1. 714. put on gods ;-a reminiscence of the Scriptural • put on incorruption' (2 Cor. xv. 53).
1. 729. can envy dwell ;--cf. Aeneid, i. 11.
1. 732. bumane ;--i. e. human. The differing sense attached to each form is of modern use.
1. 736. Cf. Iliad, ii. 41.
1. 742. inclinable ;-inclining, like 'oceano dissociabili' (Horace, Odes, i. 3. 22).
1. 771. author ;-adviser. Mihique ut absim, vehementer auctor est (Cicero ad Atticum, xv. 5).
1. 790. Eve thus falls into the very temptation by which Satan himself fell, by aspiring to be like God in knowledge, as he had aspired to be like Him in power. (Cf. Bacon, Advancement of Learning, ii. comment on Isaiah xiv. 14.)
1. 792. eating death ;-a Grecism imitated from Virgil, “sensit medios delapsus in hostes,' for 'se delapsum esse.' (Aeneid, ii. 377.)
1. 793. boon ;-gay, as in .boon-companion.' (From Lat. bonus.)
1. 795. precious ; --positive for superlative, as in Iliad, v. 381; Aeneid, iv. 576. Keightley remarks that it is also a Hebraism. Landor admires the wonderful skill with which Eve, after the Fall, is represented as deceitful and audacious; as ceasing to fear, and almost as ceasing to reverence, the Creator ; and shuddering not at extinction itself, till she thinks of “ Adam wedded to another Eve." ;
1. 800. Not without song ;-cf. the .non sine floribus' of Horace (Odes, iii. 13. 2).
1.811. Psalm xciv. 7; Job xxii, 12-14.
1. 815. safe ; i.e. as regards any danger from him. The word is thus used in Shakespeare by Miranda (Tempest, iii. 1), and by Henry IV (Richard II, v. 3) when threatening Aumerle.
1. 823. The Knight in Chaucer (Wife of Bath's Tale) is required, on pain of death, to tell what is that which women most desire. His answer, and the right one, is, “Wommen desiren to have soveraynte.'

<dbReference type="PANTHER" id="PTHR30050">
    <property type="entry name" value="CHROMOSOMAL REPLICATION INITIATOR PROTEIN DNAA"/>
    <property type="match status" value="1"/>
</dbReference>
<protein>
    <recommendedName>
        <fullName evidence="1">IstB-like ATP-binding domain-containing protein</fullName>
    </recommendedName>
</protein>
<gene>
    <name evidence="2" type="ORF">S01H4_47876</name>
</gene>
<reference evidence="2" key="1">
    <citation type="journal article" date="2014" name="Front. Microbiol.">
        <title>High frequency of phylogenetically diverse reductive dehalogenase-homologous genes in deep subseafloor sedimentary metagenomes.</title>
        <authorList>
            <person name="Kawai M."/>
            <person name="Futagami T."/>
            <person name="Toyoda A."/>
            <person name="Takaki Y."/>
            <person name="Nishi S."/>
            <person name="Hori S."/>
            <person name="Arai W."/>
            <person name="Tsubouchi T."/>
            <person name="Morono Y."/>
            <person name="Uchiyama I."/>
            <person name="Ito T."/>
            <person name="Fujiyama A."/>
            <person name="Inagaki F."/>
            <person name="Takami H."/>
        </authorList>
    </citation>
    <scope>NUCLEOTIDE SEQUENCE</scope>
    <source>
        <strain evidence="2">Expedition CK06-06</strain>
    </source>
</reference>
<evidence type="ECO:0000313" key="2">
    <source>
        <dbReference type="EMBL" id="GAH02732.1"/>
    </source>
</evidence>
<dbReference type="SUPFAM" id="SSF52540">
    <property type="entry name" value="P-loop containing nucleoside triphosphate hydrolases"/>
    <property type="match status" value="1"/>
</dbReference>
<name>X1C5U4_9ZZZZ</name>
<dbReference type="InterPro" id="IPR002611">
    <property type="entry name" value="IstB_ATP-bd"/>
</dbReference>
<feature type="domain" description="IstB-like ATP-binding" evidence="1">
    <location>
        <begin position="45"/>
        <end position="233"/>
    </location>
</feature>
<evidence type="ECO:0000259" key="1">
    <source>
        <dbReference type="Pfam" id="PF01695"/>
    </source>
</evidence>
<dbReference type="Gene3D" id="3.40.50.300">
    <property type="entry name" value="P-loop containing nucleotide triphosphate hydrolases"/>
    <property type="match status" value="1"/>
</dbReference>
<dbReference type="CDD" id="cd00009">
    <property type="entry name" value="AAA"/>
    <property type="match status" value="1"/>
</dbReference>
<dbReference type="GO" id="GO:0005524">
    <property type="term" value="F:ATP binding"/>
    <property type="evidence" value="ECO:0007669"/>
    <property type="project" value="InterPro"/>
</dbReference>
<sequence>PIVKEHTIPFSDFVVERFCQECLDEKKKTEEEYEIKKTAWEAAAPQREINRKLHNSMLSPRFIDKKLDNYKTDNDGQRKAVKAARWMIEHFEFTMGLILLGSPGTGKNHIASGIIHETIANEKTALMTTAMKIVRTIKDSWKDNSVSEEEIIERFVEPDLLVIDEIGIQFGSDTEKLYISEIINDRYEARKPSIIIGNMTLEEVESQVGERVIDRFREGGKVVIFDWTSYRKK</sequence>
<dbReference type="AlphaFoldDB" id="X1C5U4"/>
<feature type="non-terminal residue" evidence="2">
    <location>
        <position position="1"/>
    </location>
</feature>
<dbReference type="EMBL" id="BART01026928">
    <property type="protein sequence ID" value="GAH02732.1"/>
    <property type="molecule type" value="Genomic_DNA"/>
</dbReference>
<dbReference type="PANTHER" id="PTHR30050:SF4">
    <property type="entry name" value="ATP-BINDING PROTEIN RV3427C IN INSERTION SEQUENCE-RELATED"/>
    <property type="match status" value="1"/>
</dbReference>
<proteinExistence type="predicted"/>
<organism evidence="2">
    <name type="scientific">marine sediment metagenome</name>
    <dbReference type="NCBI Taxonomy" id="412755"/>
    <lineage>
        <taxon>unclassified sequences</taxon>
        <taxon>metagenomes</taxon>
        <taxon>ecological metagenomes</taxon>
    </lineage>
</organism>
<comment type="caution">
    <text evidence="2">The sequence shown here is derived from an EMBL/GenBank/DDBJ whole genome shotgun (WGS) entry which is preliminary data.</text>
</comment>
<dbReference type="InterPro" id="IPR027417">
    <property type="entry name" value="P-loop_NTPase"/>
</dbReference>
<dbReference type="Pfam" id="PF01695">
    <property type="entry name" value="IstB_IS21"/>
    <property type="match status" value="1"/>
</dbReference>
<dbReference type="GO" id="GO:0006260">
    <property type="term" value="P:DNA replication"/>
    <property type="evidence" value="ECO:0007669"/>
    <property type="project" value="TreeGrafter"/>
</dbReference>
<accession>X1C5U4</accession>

1. 829. I extinct ;—nominative absolute. See note on l. 130.
1. 832. Newton remarks that this passage is stronger and more pathetic than the declaration of Lydia (Horace, Odes, iii. 9. 24).
1. 835. Idolatry is made the first result of eating the forbidden fruit. 1.837. sciential ;-possessing and giving knowledge (Lat. scientialis).
1. 838. Andromache is thus described as amusing herself, and awaiting the return of Hector, not knowing that he had been slain. (Iliad, xxii. 440.)
1. 847. divine of ;-foreboding. Cf. `praesaga mali mens' (Aeneid, x. 843), and Horace, Odes, iii. 27. 10.
1. 851. Cf. Virgil, Eclogues, ii. 51; Georgics, iv. 415.
1. 853. The original editions have “to,' which Newton and Todd altered to 'too. I have printed excuse' with a capital, as I believe that a personification is intended. Prologue and apology are connected in Romeo and Juliet, i. 4.
1. 888. The words in this line are so arranged as to necessitate an effective pause after Adam.'
1. 890. Aeneid, ii. 120; xii. 951.
1. 892. So Cymoent, in Spenser, hearing of the misfortunes of her son, flings away the garlands she had been making. (Faery Queene, III, iv. 30.)
1. 893. It is noteworthy that the roses had already faded. 1. 901. devole ;—the devota morti' of Horace (Odes, iv. 14. 18). 1. 908. A reminiscence of the speech of Admetus to Alcestis (Euripides, Alcestis 278).
1. 923. coveting to eye ;—to eye with desire, covetously.
1. 980. oblige here means to render obnoxious to guilt or punishment, as in Horace, Odes, ii. 8. 5.